They’re in “a constant, perpetual state of crisis,” says one of the coauthors. In other words, in a state that produces toxic stress in both parents and their children.
TANF, as another panelist said, offers states and the District a lot of choices. In the next few months, the Mayor and DC Council can choose to preserve a lifeline for many of the families now at risk — and others that will reach the current 60-month limit as time goes on.
Or they can choose to expose very poor children to more acute and prolonged toxic levels of stress, as well as the everyday hardships that fuel it and the long-term consequences of those.
As I’ve written before, a bill now pending in the Council would extend benefits beyond the time limit to families headed by parents who face unusually high barriers to work, plus some others — and to all children.
This wouldn’t only relieve impending toxic stress. It would relieve stress already caused by the benefits phase-out — a state of perpetual crisis, one assumes, since a mother and two children who could soon lose what remains of their benefits are already living on less than $2 a day.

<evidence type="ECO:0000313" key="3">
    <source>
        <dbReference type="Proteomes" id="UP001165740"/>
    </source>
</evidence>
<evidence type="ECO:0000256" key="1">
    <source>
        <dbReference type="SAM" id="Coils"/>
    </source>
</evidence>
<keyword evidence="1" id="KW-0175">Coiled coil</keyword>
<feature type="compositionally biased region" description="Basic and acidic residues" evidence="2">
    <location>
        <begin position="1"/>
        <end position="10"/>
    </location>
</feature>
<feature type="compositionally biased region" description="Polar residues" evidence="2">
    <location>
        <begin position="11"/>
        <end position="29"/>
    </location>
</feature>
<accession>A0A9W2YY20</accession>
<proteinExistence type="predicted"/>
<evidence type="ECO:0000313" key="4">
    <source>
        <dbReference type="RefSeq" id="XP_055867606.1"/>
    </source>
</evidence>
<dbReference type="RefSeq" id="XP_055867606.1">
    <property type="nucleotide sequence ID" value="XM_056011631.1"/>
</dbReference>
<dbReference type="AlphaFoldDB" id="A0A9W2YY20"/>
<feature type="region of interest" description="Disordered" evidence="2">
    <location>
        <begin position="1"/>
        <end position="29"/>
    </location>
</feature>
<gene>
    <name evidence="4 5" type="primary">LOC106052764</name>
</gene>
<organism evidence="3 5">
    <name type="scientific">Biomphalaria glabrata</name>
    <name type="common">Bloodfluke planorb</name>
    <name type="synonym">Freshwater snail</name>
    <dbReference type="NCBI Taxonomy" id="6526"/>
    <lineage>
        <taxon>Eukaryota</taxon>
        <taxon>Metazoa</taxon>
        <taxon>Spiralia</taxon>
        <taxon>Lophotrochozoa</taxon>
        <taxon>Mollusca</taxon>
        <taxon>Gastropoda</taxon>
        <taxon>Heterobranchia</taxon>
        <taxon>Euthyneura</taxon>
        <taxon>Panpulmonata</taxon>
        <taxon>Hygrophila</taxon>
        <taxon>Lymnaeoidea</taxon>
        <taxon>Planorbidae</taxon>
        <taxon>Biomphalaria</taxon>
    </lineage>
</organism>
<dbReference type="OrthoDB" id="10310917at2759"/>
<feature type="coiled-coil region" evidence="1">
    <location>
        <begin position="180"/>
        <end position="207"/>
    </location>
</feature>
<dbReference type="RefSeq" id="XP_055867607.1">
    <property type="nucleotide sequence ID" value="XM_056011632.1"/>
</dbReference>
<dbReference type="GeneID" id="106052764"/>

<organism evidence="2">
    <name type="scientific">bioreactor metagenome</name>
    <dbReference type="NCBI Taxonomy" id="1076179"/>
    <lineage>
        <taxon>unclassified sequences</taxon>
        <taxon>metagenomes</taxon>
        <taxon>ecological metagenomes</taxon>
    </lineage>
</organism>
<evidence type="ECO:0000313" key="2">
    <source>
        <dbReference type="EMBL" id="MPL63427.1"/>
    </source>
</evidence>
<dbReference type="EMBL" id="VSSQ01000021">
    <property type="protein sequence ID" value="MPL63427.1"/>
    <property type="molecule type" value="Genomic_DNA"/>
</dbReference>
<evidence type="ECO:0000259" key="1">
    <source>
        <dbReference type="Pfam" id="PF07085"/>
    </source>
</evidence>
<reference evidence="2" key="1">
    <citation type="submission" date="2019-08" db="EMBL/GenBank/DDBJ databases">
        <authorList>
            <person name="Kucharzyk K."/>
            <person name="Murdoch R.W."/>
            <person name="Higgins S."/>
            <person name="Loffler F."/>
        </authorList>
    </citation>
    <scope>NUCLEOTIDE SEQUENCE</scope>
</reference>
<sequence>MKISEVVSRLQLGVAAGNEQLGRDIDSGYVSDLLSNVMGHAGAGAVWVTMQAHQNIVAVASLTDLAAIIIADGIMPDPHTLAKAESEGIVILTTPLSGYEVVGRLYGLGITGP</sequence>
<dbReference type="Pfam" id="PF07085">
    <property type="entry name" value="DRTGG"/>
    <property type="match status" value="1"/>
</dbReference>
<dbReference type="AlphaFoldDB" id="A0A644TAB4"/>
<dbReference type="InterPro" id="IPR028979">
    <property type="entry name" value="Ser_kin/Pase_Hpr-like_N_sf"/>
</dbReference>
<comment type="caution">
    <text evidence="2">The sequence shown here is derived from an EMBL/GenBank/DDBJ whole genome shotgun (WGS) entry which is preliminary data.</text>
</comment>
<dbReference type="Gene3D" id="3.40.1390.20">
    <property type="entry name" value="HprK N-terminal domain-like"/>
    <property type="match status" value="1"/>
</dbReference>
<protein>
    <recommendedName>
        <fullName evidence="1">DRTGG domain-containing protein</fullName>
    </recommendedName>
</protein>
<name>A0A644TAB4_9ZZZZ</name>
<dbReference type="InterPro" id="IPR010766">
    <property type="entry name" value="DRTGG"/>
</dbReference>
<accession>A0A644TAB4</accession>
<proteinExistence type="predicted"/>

Relief because the bill would restore the benefits families would have now if the District had granted them extensions from the get go. It wouldn’t altogether undo damages already done. But the relative security families would gain could lay the groundwork for reversals because the brain can modify its own structure, especially when children are young.
What’s needed now is the broadest possible expression of constituent support. Both individuals and organizations can sign a pledge endorsing the principles the bill reflects. I hope fellow District residents will seize this opportunity.